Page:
Post-spring break on-campus update: the scoop on what Webbies can expect

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Graphic Courtesy of Kaylynn Chang (‘23).

The Return of Webbies: Students and teachers alike settle into the new norm of on-campus learning while taking the necessary precautions to keep the community safe. The freshmen step on campus for the first time while returning sophomores and upperclassmen get to set foot on a familiar scene with familiar faces once more. “It has been a really fun experience and let me, a VWS student, get a lot closer with the sophomore guys in my class. It’s also really cool because I know it’s a safe way for us to still be at school and have social interaction,” Riley Fass (‘23) said.

The return of Webbies on campus stirred up quite a buzz throughout the Webb community, giving a chance for some students to step on campus once more and experience the “normal” school life once again. 

The long-awaited return of sports has also been a prominent feature from the on-campus experience, especially because of the prolonged hiatus due to the pandemic. Although contact-heavy sports, such as basketball, are not yet available, sports such as football, tennis, and golf have been approved. Now, some athletes can practice and even compete in games all while following Webb’s and LA county’s guidelines 

As Los Angeles County settles into the new norms of the red tier and possibly orange in the near future, Webb will be able to provide more opportunities that were limited before. 

In the most recent email sent on March 23rd, 2021 about post-spring break updates, more students can expect to sign up to be on campus after spring break, and this time, the full selection of afternoon activities will be available for the students to participate in. The return of theater, paleontology museum lab, and yoga & hiking opens up more possibilities now that students and teachers alike can participate together. 

“I expect we will have about 160 students participating,” said Steve Wishek, Director of Athletics and Afternoon Activities. 

With almost half the school coming on campus throughout the week, the Webb community joins together once more, albeit with restrictions in place.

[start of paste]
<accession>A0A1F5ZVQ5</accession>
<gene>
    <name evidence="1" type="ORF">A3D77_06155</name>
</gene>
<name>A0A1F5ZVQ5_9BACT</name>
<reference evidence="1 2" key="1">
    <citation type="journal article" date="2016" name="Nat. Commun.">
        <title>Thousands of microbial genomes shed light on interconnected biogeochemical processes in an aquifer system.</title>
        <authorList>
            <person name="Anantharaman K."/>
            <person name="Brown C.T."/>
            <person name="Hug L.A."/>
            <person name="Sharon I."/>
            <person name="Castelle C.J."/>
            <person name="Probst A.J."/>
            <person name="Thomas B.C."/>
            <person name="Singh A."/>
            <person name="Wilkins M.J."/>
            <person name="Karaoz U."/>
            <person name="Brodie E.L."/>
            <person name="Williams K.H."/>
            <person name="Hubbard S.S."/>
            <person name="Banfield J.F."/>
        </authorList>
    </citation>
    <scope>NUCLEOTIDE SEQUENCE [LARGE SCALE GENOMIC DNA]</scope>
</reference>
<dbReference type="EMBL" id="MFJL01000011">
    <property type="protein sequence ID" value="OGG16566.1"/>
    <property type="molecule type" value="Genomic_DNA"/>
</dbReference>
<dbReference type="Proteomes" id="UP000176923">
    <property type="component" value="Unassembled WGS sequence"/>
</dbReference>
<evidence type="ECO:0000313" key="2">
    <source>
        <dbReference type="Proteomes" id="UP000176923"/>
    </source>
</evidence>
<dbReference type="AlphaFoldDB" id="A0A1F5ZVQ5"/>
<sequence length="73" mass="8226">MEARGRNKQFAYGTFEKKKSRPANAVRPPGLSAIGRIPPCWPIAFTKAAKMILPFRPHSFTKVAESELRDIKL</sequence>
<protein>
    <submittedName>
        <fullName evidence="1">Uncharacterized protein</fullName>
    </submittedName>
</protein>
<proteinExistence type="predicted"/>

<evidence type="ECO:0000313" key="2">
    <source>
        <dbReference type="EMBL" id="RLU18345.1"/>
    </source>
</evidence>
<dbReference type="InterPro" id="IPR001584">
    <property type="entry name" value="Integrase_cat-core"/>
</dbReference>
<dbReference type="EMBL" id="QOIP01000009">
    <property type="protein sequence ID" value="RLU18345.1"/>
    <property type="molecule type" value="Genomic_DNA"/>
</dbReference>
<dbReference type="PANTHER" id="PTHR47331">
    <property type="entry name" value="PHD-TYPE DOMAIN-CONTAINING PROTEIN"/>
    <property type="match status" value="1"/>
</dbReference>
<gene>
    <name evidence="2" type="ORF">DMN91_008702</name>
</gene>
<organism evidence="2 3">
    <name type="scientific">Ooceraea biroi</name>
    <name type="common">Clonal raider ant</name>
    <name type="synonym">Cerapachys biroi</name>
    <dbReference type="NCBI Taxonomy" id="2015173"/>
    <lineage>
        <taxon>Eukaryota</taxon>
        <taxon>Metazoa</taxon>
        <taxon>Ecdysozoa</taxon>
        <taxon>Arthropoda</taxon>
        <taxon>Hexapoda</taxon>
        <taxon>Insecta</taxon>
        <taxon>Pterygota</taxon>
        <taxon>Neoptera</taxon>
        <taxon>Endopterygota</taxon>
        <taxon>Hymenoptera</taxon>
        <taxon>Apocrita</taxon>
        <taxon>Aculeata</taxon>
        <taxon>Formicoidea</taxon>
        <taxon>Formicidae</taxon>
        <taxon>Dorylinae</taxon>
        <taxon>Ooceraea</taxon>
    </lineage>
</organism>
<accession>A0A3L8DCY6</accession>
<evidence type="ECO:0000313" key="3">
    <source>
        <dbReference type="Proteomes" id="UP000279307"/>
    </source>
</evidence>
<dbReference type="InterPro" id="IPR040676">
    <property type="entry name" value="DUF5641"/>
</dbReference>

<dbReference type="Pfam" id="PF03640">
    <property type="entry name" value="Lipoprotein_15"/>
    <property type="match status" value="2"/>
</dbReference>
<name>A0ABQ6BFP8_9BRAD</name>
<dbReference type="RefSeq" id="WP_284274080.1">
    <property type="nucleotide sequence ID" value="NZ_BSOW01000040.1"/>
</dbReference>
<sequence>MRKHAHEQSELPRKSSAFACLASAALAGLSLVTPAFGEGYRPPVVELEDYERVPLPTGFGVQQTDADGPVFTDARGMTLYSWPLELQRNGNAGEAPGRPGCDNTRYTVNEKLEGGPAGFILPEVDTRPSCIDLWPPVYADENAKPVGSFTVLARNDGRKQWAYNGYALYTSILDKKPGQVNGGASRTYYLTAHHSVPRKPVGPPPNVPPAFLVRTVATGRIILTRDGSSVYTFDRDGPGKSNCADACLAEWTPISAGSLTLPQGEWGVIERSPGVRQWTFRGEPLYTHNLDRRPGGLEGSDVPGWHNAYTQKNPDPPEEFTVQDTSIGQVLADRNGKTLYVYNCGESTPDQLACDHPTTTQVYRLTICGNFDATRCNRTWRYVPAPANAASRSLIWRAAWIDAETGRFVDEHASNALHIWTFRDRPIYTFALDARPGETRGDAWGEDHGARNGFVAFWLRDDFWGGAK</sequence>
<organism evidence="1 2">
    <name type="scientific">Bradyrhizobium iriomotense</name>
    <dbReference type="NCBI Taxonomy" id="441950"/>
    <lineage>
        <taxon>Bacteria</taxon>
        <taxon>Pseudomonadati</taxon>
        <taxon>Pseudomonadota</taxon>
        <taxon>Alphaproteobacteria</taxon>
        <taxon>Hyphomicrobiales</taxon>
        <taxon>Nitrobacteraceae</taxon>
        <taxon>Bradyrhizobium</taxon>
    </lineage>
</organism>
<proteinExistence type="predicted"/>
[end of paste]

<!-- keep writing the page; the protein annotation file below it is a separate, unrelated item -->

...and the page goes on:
All of our on-campus activities will be offered in keeping with current guidelines,” said Dr. Theresa Smith, Associate Head of Schools. “Activities will utilize both outdoor and indoor spaces. Any indoor spaces will be set up for six-foot physical distancing.”  

This news means more resources for those activities which centered around in-person activity, such as paleontology and functional fitness, which both experienced the challenges of converting their programs to online. 

Paleontology originally included heavy research and analysis of the artifacts and equipment in the Raymond M. Alf Museum of Paleontology, but now, teachers had to think about how to bring the experience online with almost none of the necessary resources at hand. 

Like many things this year, converting the museum volunteer program to an online experience has had ups and downs,” said Dr. Andrew Farke, Curator of Paleontology and Director of Research & Collections. We are normally very focused on physical specimens when we meet in person, so we’ve had to get super creative this year. We’ve definitely changed things from the fall to the spring, as we’ve learned more about what works and what doesn’t. 

Likewise, functional fitness had also stumbled upon the challenge of online workouts 

“We cannot correct form over Zoom [that well], and lack of the same equipment among everyone such as weights and kettlebells,” said Dr. Wendy Maxon, Functional Fitness instructor. “Having access to the weight room and being able to correct form would be great.” 

Even Webb broadcasting, which was an activity for students to take videos and photos of athletes during games to be featured, needed to find another route. 

“Broadcasting has been challenging this year,” said Nora Armbruster, Assistant Director of Athletics and Afternoon Activities and Webb Broadcasting instructor. “We usually give students assignments where they are physically at games, so this year we needed to be creative. Fall Broadcasting focused on writing team and coach bios for the website while spring Broadcasting has focused more on posting games to social media in addition to a few special projects.”